Millions of Americans have received their economic stimulus payments of up to $1,200 a person. But some are taking a look at those sums and wondering what happened.
Some are finding that those checks are made out for less than they were expecting. Others may find that they receive more than they thought they were entitled to.
False expectations with regard to payment amounts could be one reason for the misunderstandings. The checks are based on your adjusted gross income from either your 2019 or 2018 tax return, whichever is most recent.
It is also based on your tax filing status – married or single – as well as any dependents you have under age 17.
There are other variables that affect the amount of those checks, particularly if you are above certain income thresholds — $75,000 for individuals and $150,000 for married couples. For income above those levels, your government check will be reduced. Payments phase out completely for income above $99,000 for individuals and $198,000 for couples.
The IRS has provided information to help Americans calculate how much their payment will be.
Still, because the government rushed the money out to help Americans, there could be inaccuracies.
Here's what we know now about how those situations will be handled.
Some individuals have reported that they got paid far less than they expected.
Some reasons for that may be legitimate. If you are behind on child support, you may have missed out on a check. If you are married to a non-citizen, you could also have been shut out of the one-time payment, based on the terms of the legislation that authorized the payments.
Still, many have complained that their payments fell short for one key reason: The checks did not include their children under 17, who are each eligible for $500.
For families with multiple children, that could amount to a large sum.
"If you did not receive the full amount to which you believe you are entitled, you will be able to claim the additional amount when you file your 2020 tax return," the IRS states on its website.
The agency also advises that you keep the form you receive regarding your stimulus payment, Notice 1444, and refer to it when you file your 2020 return. At that time, you should be able to claim the additional credits to which you are eligible.
"I would be hopeful that we would get more guidance in the interim, especially with the intent of these economic impact payments is to provide cash liquidity to vulnerable households now, " said Garrett Watson, senior policy analyst at the Tax Foundation.
Meanwhile, some people have reported the opposite problem – their stimulus checks were too generous.
This could have happened if divorced parents both received $500 payments for the same child or children.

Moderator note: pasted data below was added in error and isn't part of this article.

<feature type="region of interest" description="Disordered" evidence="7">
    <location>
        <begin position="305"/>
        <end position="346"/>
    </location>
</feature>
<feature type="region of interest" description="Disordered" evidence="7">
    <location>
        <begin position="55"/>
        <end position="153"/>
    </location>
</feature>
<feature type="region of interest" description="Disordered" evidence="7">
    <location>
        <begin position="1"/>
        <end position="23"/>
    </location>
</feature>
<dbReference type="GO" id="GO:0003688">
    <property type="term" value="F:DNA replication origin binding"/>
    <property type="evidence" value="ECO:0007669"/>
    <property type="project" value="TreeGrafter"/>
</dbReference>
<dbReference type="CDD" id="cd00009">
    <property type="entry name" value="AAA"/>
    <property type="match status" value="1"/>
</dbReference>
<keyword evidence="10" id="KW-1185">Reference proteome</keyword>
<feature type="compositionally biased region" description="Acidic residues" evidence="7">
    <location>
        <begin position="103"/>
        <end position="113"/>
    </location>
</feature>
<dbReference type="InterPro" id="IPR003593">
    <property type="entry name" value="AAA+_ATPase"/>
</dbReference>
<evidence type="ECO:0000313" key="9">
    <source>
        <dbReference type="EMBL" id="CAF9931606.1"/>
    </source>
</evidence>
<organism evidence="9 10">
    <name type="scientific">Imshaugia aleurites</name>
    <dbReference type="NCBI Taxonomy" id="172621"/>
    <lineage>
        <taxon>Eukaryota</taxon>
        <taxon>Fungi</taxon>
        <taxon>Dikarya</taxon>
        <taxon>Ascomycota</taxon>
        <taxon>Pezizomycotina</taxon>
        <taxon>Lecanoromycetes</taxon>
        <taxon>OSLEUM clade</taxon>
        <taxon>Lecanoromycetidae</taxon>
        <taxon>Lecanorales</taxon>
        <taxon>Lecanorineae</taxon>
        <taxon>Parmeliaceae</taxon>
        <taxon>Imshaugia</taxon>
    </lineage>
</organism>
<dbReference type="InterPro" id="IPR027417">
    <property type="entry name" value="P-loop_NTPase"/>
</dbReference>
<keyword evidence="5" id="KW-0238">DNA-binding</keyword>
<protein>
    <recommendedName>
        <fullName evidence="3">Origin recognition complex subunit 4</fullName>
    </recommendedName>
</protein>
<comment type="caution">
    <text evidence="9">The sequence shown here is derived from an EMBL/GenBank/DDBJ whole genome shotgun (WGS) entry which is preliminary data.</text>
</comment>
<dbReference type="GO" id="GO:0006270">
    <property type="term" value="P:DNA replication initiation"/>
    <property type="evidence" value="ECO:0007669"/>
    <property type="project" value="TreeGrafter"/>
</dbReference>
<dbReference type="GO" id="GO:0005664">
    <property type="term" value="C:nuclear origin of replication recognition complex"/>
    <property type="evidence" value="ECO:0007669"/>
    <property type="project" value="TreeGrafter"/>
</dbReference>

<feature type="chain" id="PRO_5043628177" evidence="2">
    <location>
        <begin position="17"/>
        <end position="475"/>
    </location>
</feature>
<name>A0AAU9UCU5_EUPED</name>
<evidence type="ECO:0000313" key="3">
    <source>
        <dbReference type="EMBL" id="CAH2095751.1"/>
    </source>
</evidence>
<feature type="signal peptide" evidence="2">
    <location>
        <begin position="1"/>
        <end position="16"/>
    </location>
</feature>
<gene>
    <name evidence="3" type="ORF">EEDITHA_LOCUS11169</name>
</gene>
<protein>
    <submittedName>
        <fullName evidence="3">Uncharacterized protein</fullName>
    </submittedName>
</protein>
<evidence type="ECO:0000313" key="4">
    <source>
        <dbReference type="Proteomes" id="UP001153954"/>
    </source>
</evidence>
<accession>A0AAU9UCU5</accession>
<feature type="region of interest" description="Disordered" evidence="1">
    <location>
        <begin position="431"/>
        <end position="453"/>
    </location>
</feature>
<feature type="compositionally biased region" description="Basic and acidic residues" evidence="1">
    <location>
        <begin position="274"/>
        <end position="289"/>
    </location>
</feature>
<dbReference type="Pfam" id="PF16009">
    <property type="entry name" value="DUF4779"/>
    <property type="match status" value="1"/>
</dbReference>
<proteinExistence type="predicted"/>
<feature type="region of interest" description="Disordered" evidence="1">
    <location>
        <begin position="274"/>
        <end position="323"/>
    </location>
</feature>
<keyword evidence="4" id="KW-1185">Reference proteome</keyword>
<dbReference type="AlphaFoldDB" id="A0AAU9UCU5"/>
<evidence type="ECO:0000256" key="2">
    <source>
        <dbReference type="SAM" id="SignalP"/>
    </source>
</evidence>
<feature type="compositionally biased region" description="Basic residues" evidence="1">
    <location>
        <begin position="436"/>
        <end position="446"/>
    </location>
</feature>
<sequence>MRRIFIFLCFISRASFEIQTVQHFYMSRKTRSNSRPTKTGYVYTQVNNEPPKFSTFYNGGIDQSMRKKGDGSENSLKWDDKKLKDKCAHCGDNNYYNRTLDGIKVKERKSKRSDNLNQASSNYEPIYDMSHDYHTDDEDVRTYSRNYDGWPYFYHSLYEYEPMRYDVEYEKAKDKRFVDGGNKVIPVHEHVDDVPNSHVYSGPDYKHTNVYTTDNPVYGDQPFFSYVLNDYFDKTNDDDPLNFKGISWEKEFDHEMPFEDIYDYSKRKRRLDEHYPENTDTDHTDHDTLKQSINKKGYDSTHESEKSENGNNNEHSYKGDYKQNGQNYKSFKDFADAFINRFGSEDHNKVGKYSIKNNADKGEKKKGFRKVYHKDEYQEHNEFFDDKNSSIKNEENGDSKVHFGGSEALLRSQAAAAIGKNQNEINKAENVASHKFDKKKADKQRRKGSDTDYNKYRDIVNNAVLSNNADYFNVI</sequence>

The guidance from the IRS on this is mixed.
For those families who receive duplicate payments for dependent children, they likely will not have to pay the money back.
"There is no provision in the law requiring repayment of a payment," the IRS states on its site.
But both of those parents should keep the notices on their stimulus payments that they receive for their 2020 tax records.
In other cases, taxpayers eligible for stimulus payments have died but were sent checks anyway based on their 2018 or 2019 tax returns, and relatives received the money.Those sums should be returned to the IRS, the agency states on its website, along with directions on how relatives or other associates can give back the money.
If the deceased individual was married, their spouse only needs to return the money intended for their deceased partner.
While a majority of the one-time checks have gone out, others are still asking: Where's my money?
The answer to that question is that your money is likely still on its way.
The government is in the process of mailing out paper checks, while some people could receive their money via a prepaid debit card.
The process for sending out all of the payments could take months, according to a Congressional timeline.
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If you do not receive your money this year, it will likely come to you during tax-filing season next year. Individuals eager to reconcile those payments will have to stay tuned for more guidance.
"They will get it one way or another," Watson said. "The big question is just is that adjustment going to happen this year or is it going to happen next spring?"
The latest information from the IRS points to the 2020 tax-filing season.
"The IRS will provide information on what actions you need to take when you file your 2020 tax return when they are available," the agency states on its website.
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